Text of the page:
Whenever a club legend like Kasper Schmeichel departs, fans will always heavily scrutinize their replacement. And that’s especially true for someone like Danny Ward who’s been waiting four years for his chance, all the while Brendan Rodgers called him ready to be a Premier League #1.
Leicester City fans were ready to give him that chance, but conceding 8 goals in 3 matches has diminished that trust (at least among Twitter and YouTube reply guys). Daniel Iversen saving three penalties against Stockport won’t help Ward’s case much either. So while it’s not a huge sample size, I wanted to take a look at Ward’s play this season.
Over 3 matches, the new #1 has faced 36 shots, 13 of which were on target (17 off target and 6 blocked). 8 goals from 13 shots on target doesn’t look great for a goalkeeper, but let’s see whether we really should have expected better from Danny.
Looking at the numbers, those 13 shots led to around 5 Post-Shot xG (essentially expected goals based on where the shot was actually going, not just where it was taken from). So, he’s giving up about a goal more per game than what the data would expect from an average keeper.
But let’s watch some film. Against Brentford, he faced 3 shots on target. He saved the first on a shot right at him, but I think it’s fair to say that saving either of the two Brentford goals would have been totally unexpected.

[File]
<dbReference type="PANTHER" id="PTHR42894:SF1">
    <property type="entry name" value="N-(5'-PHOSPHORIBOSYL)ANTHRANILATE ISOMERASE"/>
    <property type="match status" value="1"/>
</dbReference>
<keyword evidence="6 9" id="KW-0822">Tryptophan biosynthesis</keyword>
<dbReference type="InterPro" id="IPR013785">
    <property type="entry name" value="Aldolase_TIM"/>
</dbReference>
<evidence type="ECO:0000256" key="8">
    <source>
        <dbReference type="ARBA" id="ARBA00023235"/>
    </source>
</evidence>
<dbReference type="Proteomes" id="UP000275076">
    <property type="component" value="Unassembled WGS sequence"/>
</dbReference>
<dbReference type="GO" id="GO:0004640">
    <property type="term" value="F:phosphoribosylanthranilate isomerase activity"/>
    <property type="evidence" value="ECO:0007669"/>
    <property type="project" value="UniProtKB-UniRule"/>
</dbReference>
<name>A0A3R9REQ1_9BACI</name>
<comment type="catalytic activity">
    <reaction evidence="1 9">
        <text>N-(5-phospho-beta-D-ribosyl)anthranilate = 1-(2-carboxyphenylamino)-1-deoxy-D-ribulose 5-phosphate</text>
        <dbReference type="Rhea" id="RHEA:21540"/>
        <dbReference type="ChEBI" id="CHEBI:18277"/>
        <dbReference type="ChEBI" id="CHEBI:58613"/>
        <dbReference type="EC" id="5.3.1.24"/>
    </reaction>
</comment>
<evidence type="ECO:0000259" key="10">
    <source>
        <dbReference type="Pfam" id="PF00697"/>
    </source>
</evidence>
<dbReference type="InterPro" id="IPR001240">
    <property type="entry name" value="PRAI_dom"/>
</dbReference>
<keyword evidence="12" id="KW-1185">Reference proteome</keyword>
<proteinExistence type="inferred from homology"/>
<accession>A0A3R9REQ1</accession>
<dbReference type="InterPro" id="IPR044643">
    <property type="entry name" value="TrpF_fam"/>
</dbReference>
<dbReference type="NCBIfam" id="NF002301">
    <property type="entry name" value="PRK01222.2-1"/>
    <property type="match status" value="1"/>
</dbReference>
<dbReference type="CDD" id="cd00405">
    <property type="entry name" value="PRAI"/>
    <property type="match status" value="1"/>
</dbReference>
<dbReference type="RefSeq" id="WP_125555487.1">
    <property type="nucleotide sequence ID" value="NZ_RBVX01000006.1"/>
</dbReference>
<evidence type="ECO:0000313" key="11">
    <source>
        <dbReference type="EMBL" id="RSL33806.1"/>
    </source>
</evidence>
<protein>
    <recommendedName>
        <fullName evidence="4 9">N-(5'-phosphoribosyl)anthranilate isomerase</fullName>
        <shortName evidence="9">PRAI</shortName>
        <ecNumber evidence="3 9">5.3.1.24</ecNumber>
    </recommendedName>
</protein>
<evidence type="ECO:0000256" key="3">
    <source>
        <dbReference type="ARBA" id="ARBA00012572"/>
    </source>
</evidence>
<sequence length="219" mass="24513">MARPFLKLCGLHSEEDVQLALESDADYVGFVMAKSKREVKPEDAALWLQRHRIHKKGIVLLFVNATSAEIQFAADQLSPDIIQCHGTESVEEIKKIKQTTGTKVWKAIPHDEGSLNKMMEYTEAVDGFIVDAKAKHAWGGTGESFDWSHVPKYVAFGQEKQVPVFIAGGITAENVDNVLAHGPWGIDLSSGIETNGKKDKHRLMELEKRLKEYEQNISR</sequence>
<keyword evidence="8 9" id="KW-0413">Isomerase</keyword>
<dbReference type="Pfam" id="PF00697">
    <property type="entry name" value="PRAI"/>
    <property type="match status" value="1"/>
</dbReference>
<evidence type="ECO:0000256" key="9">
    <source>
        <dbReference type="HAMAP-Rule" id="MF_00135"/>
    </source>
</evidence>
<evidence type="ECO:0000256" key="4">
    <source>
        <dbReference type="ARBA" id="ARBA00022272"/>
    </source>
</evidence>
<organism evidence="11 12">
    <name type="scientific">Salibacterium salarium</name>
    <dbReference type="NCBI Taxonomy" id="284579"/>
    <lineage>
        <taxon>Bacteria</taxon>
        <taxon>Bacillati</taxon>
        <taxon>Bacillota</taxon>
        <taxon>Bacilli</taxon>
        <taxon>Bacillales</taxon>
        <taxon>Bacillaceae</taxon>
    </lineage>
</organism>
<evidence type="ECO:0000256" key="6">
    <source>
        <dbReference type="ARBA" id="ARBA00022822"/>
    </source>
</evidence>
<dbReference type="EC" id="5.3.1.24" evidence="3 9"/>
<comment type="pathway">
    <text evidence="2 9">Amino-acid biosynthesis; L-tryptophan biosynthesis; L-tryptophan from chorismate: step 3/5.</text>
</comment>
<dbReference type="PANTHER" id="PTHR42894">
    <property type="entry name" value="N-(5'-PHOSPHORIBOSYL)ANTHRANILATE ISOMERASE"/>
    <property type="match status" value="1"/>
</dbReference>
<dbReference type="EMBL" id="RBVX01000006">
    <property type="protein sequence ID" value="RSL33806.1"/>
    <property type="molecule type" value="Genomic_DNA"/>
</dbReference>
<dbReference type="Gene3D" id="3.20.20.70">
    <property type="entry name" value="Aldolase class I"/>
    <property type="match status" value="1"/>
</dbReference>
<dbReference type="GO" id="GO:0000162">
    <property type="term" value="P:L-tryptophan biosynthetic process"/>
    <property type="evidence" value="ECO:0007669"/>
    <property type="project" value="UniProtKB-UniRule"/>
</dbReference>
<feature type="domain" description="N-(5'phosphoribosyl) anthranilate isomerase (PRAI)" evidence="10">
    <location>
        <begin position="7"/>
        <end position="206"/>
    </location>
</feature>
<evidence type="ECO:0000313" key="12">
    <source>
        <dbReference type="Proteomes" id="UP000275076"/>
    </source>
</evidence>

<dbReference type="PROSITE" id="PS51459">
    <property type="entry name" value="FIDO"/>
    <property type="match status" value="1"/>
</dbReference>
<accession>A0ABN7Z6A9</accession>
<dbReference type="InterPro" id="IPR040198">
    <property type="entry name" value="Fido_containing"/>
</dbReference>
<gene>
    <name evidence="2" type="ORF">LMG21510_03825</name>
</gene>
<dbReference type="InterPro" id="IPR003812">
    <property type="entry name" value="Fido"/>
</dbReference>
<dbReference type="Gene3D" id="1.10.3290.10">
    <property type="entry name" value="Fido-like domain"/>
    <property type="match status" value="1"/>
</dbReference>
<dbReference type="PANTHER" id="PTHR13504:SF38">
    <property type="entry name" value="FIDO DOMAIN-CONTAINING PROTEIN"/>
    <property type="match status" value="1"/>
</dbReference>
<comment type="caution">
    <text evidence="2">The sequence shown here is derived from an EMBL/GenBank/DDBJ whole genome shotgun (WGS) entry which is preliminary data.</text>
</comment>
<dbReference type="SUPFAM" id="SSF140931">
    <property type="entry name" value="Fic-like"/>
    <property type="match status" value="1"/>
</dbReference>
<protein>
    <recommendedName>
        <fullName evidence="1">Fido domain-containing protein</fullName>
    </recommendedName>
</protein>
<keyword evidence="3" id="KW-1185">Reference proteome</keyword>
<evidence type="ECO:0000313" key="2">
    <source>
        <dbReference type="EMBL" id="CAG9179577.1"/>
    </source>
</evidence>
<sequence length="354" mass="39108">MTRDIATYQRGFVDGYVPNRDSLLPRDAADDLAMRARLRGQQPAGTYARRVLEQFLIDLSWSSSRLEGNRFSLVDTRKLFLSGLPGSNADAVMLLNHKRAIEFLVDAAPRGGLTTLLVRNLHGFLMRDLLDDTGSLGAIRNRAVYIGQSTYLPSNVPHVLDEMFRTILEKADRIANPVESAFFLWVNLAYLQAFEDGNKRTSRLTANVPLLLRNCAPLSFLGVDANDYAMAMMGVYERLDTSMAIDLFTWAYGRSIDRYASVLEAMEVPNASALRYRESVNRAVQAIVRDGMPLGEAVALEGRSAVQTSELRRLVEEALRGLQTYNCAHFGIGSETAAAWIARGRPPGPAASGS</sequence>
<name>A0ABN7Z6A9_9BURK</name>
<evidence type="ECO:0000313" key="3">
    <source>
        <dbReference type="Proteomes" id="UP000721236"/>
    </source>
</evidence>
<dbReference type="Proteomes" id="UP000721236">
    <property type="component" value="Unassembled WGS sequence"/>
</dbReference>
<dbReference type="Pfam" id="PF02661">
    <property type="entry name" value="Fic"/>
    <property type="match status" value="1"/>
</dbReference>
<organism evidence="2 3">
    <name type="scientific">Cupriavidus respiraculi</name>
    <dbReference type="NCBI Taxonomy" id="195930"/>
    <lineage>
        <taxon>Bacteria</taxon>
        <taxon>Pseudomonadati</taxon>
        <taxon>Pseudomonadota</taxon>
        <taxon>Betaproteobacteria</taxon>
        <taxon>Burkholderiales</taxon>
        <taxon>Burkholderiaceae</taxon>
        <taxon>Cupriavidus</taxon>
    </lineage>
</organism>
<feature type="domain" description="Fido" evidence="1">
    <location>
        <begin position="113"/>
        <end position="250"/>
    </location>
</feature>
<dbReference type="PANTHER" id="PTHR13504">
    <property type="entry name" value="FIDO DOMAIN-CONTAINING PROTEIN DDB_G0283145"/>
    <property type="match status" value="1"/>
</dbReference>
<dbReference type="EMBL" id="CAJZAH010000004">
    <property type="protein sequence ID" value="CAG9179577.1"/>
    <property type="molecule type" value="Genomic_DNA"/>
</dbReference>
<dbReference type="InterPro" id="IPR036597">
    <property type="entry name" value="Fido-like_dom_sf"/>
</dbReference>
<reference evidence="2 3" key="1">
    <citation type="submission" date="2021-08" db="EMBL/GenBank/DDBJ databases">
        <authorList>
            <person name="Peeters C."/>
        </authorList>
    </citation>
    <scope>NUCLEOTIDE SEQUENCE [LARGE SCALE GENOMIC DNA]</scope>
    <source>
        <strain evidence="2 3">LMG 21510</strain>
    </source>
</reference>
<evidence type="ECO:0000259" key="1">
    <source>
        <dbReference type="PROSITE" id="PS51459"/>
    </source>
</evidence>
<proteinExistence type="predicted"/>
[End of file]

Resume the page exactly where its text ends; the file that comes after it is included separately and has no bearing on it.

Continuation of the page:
Arsenal had 7 shots on target, and there was nothing Ward could do about Jesus’ two initial goals. The first was deflected just over his fingertips and I’m not sure anyone saw it coming, while the second was down to other Leicester errors giving Jesus a free header. Ward did get himself low and wide to deny Jesus a hattrick (and keep out a last ditch Ndidi tackle), but I don’t think it was an abnormally good save. Nothing to say about the third goal other than that it was a massive handling blunder. I did notice that he didn’t even attempt to make a save on Xhaka’s shot. Obviously a much harder reaction in real time, but something to keep an eye on as one thing we could count on was Kasper always giving 100%.
Martinelli placed Arsenal’s fourth goal pretty brilliantly and Ward made a couple decent saves after that. But generally the trend continues that he saves what he should and doesn’t really look like he’s going to make any spectacular stops. Both of Southampton’s goals on the other hand were hit relatively close to Ward, but with such power that I wouldn’t have expected a save on either of them.
In general, I think it’s fair to say Ward’s statistical “underperformance” so far is largely due to great finishing by opponents. But if the trend continues throughout the season, I think we’ll need to start asking larger questions about his positioning, reactions, and diving.
Some other things to keep an eye on:
- So far, Ward is much less successful as a long passer than Kasper.
- He’s launching less and shorter open-play passes, but more and longer goal kicks.
- On the other hand, he is coming out for crosses more than Kasper and also holding a bit of a higher line for sweeper defensive actions. Of course, it would be hard to do less than Kasper here, but we’ll take a win where we can.
Certainly, these stats are quite dependent on how we’ve been playing and our defensive organization. But as they stabilize over the course of the season, I think they’ll tell a fuller story about Ward’s playstyle, as for the most part it still remains a mystery. The grass will always be greener with a keeper of Iversen’s potential on the bench, and Ward has some work to do to shore up confidence in his abilities. But with Leicester’s level of investment in him, I expect he’s done enough to keep the starting job and let the squad settle with him for at least a few months after the transfer window closes.